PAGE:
Bogosity generators: the secret heart of science fiction


24 Responses to “Bogosity generators: the secret heart of science fiction”

  1. an SF writer is expected to cobble together some kind of semi-plausible, paralogical, science-like explanation

    Yeah I agree. I was annoyed with Looper because while they legitimately invented time travel they also invented telekinesis. There was no attempt to explain why the world in the movie had those two amazing advances, even though a little bit of thought could have feasibly linked the two.

    • Stefan Jones says:

       Looper reminded me of The Stars my Destination (a cool SF future with memorable characters were, Oh Yeah, everyone can teleport!) in that regard.

    • oasisob1 says:

      I heard they’re going to bring up midichlorians in the sequel.

    • Peter says:

      I actually don’t mind that.  All our developments are not necessarily going to be linked, there are going to be random collections… and some of the plot that the TK stuff dragged in was starting to elevate the story beyond a hackneyed, seen-it-a-million-times-before time travel plot with a few especially dumb premises (and, admittedly, good actors)

      What annoyed me was that they did, for my money, the worst possible ending type of time travel movie. :P

  2. Kimmo says:

    The other reason a theory behind a bogosity generator isn’t idle bullshit is that SF is often a lot more serious and thoughtful than fantasy, and generally has plenty of things to say about human nature and our relationship with technology and evolution.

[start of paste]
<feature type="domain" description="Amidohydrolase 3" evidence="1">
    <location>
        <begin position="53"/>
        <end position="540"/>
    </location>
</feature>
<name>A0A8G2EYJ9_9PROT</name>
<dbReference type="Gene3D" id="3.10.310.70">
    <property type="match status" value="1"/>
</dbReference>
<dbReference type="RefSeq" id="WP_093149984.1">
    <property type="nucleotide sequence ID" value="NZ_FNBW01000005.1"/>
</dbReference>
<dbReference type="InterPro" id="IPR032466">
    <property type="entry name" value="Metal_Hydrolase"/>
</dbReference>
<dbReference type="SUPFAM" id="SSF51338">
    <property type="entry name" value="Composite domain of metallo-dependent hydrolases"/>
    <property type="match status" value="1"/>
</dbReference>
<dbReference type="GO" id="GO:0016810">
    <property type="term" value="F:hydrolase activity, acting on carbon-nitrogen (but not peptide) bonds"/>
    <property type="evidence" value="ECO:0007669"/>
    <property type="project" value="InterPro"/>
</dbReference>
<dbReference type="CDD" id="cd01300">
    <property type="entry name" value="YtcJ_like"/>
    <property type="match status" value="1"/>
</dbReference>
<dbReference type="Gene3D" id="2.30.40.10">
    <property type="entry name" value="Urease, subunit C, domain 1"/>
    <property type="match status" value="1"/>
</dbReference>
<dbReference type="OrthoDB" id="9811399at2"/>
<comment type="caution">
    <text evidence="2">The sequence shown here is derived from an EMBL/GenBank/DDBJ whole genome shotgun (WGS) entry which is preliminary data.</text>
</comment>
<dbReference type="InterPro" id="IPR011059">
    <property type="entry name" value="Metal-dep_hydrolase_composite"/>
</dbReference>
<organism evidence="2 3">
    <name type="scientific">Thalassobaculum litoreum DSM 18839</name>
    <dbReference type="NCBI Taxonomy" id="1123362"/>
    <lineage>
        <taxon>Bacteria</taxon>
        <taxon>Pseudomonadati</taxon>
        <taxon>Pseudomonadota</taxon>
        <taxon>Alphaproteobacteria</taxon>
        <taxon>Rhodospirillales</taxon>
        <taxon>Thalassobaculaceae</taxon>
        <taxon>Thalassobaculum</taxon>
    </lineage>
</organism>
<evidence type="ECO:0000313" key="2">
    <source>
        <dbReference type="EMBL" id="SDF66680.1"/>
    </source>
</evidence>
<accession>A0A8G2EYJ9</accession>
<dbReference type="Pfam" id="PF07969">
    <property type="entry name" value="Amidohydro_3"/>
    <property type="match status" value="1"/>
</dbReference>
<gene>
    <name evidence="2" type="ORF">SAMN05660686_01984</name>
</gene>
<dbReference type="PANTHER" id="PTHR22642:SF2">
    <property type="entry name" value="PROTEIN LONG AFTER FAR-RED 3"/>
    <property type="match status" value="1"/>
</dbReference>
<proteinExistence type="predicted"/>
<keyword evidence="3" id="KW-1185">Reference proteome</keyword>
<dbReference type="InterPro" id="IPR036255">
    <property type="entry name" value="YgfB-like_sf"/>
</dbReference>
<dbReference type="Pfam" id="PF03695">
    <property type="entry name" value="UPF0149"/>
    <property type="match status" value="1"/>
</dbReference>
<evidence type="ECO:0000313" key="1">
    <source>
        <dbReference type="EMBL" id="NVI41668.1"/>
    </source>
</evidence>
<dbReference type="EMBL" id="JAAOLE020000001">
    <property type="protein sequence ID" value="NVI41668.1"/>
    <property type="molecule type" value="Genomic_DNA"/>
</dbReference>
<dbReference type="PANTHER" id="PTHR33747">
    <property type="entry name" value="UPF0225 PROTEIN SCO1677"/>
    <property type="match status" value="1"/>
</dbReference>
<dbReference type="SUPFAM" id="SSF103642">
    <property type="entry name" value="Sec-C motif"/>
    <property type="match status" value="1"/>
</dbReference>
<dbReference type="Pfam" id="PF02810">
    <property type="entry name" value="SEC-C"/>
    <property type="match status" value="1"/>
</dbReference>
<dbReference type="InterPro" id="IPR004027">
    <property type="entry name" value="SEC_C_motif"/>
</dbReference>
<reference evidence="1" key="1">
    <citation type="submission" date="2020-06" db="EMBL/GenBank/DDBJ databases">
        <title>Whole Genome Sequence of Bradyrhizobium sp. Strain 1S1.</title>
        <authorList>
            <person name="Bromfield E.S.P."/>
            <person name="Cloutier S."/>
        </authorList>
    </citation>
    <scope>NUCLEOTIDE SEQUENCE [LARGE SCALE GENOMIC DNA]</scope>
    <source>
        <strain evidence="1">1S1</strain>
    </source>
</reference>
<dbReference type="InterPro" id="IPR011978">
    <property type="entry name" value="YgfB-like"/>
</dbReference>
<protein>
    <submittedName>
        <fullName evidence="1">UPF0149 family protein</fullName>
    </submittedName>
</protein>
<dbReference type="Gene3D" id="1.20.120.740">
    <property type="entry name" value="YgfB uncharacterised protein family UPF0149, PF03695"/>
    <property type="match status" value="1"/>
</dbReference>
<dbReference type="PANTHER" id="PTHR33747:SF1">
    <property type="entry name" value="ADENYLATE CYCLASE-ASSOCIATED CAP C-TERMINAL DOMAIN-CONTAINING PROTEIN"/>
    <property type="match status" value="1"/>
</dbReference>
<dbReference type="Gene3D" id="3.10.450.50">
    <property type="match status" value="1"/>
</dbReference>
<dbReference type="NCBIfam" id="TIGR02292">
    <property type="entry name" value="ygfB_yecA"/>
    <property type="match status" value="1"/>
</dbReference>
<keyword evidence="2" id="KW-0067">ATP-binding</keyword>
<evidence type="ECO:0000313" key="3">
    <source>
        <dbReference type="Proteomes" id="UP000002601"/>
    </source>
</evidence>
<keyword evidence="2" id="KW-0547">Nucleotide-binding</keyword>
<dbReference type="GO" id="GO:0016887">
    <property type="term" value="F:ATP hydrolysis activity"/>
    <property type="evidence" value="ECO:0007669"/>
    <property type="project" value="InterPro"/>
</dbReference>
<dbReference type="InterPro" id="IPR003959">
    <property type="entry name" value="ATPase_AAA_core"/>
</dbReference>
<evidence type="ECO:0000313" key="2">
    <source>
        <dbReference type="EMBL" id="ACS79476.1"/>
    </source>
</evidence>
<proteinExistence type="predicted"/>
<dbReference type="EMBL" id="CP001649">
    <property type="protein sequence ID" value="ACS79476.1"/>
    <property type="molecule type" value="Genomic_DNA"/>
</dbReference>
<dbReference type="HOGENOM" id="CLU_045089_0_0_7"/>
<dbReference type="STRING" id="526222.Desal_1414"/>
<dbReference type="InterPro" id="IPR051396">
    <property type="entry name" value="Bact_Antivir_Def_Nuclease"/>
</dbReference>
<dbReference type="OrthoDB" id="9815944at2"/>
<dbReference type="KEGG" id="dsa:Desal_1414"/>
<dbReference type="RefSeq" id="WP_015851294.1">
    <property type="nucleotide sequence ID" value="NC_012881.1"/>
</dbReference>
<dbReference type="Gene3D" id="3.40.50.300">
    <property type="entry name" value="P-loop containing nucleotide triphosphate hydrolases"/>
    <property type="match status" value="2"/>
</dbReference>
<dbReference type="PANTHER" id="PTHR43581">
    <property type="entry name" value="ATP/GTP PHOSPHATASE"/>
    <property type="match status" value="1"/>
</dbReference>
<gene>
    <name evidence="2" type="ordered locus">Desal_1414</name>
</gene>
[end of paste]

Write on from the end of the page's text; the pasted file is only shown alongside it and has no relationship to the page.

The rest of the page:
Aside from the fact you don’t want to come across any implausible clangers in such a brew, and since many SF writers are particularly thoughtful folks have a hard science background, some of them do this so well they’re engaging in the first step of actually creating the future.

    It should be blindingly obvious to all that SF is the highest form of fiction, without no other contenders for the title.

    • Scurra says:

      OK, so I realise you’re being a little facetious, but Sturgeon’s Rule was originally applied to SF after all.

    • Strange Quark Star says:

      Agree 100%.
      That is also one of the reasons why Fantasy should never be called SF; it does not even try to be realistically set in this universe.

      • Marja Erwin says:

        It depends if you are defining SF as Scientifiction, Science Fiction, or Speculative Fiction. There are good speculative fiction works written by extrapolation of current trends, by changing one or a few things, and by changing many things. As long as they share the speculative spirit – not being bound by the here and now, but being bound by the logic of the setting and following it through – I think they can be considered SF.

    • Saltine says:

      I’ve read tons of both genres, and they equally exhibit pure-entertainment works and works that are thoughtful and/or self-aware, ones that try to accomplish more than just pleasure. The difference, however, is that SF tends to skew toward stereotypically “male” interests like politics and philosophy, while Fantasy often deals with psychology and/or interpersonal relationships, as well as just working how how mythic/epic narratives can be retold. That said, there’s plenty of fantasy that also takes on those grand, “masculine” themes.